Corneal ul­cers

Wangaratta Chronicle - North East Regional Extra - - News - Alis­tair Chatto, vet­eri­nar­ian

THE cornea is the trans­par­ent shiny mem­brane which acts like a win­dow for the front of the eye­ball.

A corneal ul­cer oc­curs when there is dam­age to the lay­ers of the cornea.

These ul­cers can range in sever­ity from those just af­fect­ing the su­per­fi­cial lay­ers, to ul­cers which ex­tend right through to the deep­est lay­ers of the cornea.

Corneal ul­cers can af­fect cats, dogs, horses and cat­tle.

If left un­treated, corneal ul­cers can po­ten­tially cause the eye to rup­ture, where ir­repara­ble dam­age and blind­ness can oc­cur.

The most com­mon causes of corneal ul­cers are due to trau­matic in­juries such as abra­sions or cat scratches.

Other causes in­clude ir­ri­ta­tion from eye­lid ab­nor­mal­i­ties, grass seeds, de­creased tear pro­duc­tion, prob­lems with the eye blink­ing, or in­fec­tious causes.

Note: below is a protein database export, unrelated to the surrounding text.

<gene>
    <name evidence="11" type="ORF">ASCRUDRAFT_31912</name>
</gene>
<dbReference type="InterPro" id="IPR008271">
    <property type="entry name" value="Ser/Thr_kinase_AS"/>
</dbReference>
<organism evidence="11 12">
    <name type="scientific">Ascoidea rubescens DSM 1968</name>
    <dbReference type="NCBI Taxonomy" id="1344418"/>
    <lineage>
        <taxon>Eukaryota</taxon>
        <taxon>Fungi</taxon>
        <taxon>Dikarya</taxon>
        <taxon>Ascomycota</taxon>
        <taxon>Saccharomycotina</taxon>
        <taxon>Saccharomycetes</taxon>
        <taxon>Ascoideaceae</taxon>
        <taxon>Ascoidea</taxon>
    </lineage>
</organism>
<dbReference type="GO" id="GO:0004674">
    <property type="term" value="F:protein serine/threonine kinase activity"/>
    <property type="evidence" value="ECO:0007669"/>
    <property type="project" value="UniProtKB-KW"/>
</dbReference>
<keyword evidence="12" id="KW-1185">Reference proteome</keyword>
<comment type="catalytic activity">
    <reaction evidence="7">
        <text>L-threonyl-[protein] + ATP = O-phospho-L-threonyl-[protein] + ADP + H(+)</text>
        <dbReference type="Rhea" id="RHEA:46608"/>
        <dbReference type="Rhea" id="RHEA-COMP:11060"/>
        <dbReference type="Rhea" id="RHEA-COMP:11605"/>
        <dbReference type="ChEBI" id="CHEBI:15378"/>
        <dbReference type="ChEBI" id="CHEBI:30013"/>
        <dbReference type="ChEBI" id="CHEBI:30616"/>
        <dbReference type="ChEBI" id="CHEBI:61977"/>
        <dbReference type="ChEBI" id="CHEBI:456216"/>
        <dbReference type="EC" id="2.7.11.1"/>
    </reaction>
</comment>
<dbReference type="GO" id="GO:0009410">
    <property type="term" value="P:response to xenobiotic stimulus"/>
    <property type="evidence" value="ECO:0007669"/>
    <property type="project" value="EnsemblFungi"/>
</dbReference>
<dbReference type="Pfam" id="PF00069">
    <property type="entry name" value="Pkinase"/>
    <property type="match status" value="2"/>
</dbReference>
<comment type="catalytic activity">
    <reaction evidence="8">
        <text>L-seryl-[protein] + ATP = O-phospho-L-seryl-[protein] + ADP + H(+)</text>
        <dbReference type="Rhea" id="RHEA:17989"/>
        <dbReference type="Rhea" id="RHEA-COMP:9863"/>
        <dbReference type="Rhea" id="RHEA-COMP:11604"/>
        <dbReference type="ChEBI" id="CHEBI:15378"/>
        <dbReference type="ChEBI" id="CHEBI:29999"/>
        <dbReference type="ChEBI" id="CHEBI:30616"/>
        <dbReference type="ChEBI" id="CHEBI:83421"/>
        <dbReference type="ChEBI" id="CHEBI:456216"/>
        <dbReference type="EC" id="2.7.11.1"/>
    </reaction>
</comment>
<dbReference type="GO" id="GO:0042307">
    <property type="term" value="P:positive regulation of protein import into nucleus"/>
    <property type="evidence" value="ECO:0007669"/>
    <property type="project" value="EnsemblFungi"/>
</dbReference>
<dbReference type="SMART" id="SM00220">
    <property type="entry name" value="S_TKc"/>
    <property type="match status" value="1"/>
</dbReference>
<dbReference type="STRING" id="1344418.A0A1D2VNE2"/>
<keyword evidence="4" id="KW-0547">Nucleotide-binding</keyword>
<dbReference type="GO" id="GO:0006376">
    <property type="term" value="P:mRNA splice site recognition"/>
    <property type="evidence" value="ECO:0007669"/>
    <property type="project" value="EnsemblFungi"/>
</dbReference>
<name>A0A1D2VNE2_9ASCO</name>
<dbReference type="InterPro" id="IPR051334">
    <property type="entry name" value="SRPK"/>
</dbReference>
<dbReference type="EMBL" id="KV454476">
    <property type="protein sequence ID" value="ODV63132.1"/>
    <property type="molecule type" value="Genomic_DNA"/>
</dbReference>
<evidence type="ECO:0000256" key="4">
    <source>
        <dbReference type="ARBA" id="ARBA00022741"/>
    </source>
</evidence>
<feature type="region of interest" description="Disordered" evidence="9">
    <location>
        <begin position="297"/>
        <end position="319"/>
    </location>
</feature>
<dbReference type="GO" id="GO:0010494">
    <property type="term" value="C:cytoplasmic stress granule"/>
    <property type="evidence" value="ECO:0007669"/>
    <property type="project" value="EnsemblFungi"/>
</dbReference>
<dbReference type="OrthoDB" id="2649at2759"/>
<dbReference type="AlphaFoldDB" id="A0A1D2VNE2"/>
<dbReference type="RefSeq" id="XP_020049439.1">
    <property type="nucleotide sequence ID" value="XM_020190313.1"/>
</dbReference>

Corneal ul­cers are painful, so signs to look out for are: squint­ing, rub­bing of the eyes, dis­charge from the eye, or the an­i­mal avoid­ing bright light.

A vet­eri­nar­ian can di­ag­nose corneal ul­cers by closely ex­am­in­ing the eye and with the use of a flu­o­res­cent green stain.

If an ul­cer is present, it will soak up the stain and flu­o­resce un­der UV light.

How­ever, this stain­ing tech­nique is not very ef­fec­tive for deep ul­cers.

Once a di­ag­no­sis of a corneal ul­cer is made, the treat­ment will de­pend on the sever­ity of the ul­cer.

Su­per­fi­cial ul­cers will usu­ally heal by them­selves, with a vet pre­scrib­ing an­tibi­otic oint­ment to pre­vent any fur­ther in­fec­tion whilst heal­ing takes place.

Reg­u­lar re-vis­its to the clinic will be re­quired to mon­i­tor the eye dur­ing this time.

Com­pli­cated or deep ul­cers may re­quire surgery to help the heal­ing process, this some­times re­quires re­fer­ral to a spe­cial­ist.

Corneal ul­cers can de­te­ri­o­rate quickly, so it is very im­por­tant that you have your vet ex­am­ine any eye prob­lems early with your pet.

Some med­i­ca­tions can even make corneal ul­cers worse, so it is not rec­om­mended to treat eye prob­lems at home but rather con­sult with your lo­cal vet­eri­nar­ian.

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